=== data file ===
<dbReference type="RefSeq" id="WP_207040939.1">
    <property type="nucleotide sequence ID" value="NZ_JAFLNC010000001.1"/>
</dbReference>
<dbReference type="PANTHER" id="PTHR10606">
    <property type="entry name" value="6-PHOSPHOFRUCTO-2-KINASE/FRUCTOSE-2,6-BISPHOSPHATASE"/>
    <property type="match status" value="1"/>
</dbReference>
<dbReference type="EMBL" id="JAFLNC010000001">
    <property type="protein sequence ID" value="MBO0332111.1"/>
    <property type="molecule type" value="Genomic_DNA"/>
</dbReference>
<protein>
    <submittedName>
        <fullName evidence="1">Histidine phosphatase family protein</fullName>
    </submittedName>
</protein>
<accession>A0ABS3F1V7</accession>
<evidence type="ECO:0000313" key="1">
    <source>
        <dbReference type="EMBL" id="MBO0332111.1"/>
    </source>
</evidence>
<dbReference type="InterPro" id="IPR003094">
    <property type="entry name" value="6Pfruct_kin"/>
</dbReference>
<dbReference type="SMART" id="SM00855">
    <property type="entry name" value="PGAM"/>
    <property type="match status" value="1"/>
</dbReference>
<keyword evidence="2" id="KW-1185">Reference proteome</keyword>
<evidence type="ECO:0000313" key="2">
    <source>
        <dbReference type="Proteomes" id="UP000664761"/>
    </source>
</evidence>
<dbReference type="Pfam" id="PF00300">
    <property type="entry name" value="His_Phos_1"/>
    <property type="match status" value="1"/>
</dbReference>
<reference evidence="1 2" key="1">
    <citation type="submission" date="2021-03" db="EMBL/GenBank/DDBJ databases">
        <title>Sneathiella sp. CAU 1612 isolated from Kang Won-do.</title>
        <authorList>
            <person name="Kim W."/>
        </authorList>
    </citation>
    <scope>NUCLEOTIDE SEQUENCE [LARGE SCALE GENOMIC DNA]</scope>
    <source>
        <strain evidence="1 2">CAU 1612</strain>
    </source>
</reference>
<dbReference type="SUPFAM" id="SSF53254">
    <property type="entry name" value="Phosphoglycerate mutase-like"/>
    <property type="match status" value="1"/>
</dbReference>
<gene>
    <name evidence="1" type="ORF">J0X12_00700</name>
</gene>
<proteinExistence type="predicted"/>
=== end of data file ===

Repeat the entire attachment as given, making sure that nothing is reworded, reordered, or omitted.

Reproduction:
<dbReference type="RefSeq" id="WP_207040939.1">
    <property type="nucleotide sequence ID" value="NZ_JAFLNC010000001.1"/>
</dbReference>
<dbReference type="PANTHER" id="PTHR10606">
    <property type="entry name" value="6-PHOSPHOFRUCTO-2-KINASE/FRUCTOSE-2,6-BISPHOSPHATASE"/>
    <property type="match status" value="1"/>
</dbReference>
<dbReference type="EMBL" id="JAFLNC010000001">
    <property type="protein sequence ID" value="MBO0332111.1"/>
    <property type="molecule type" value="Genomic_DNA"/>
</dbReference>
<protein>
    <submittedName>
        <fullName evidence="1">Histidine phosphatase family protein</fullName>
    </submittedName>
</protein>
<accession>A0ABS3F1V7</accession>
<evidence type="ECO:0000313" key="1">
    <source>
        <dbReference type="EMBL" id="MBO0332111.1"/>
    </source>
</evidence>
<dbReference type="InterPro" id="IPR003094">
    <property type="entry name" value="6Pfruct_kin"/>
</dbReference>
<dbReference type="SMART" id="SM00855">
    <property type="entry name" value="PGAM"/>
    <property type="match status" value="1"/>
</dbReference>
<keyword evidence="2" id="KW-1185">Reference proteome</keyword>
<evidence type="ECO:0000313" key="2">
    <source>
        <dbReference type="Proteomes" id="UP000664761"/>
    </source>
</evidence>
<dbReference type="Pfam" id="PF00300">
    <property type="entry name" value="His_Phos_1"/>
    <property type="match status" value="1"/>
</dbReference>
<reference evidence="1 2" key="1">
    <citation type="submission" date="2021-03" db="EMBL/GenBank/DDBJ databases">
        <title>Sneathiella sp. CAU 1612 isolated from Kang Won-do.</title>
        <authorList>
            <person name="Kim W."/>
        </authorList>
    </citation>
    <scope>NUCLEOTIDE SEQUENCE [LARGE SCALE GENOMIC DNA]</scope>
    <source>
        <strain evidence="1 2">CAU 1612</strain>
    </source>
</reference>
<dbReference type="SUPFAM" id="SSF53254">
    <property type="entry name" value="Phosphoglycerate mutase-like"/>
    <property type="match status" value="1"/>
</dbReference>
<gene>
    <name evidence="1" type="ORF">J0X12_00700</name>
</gene>
<proteinExistence type="predicted"/>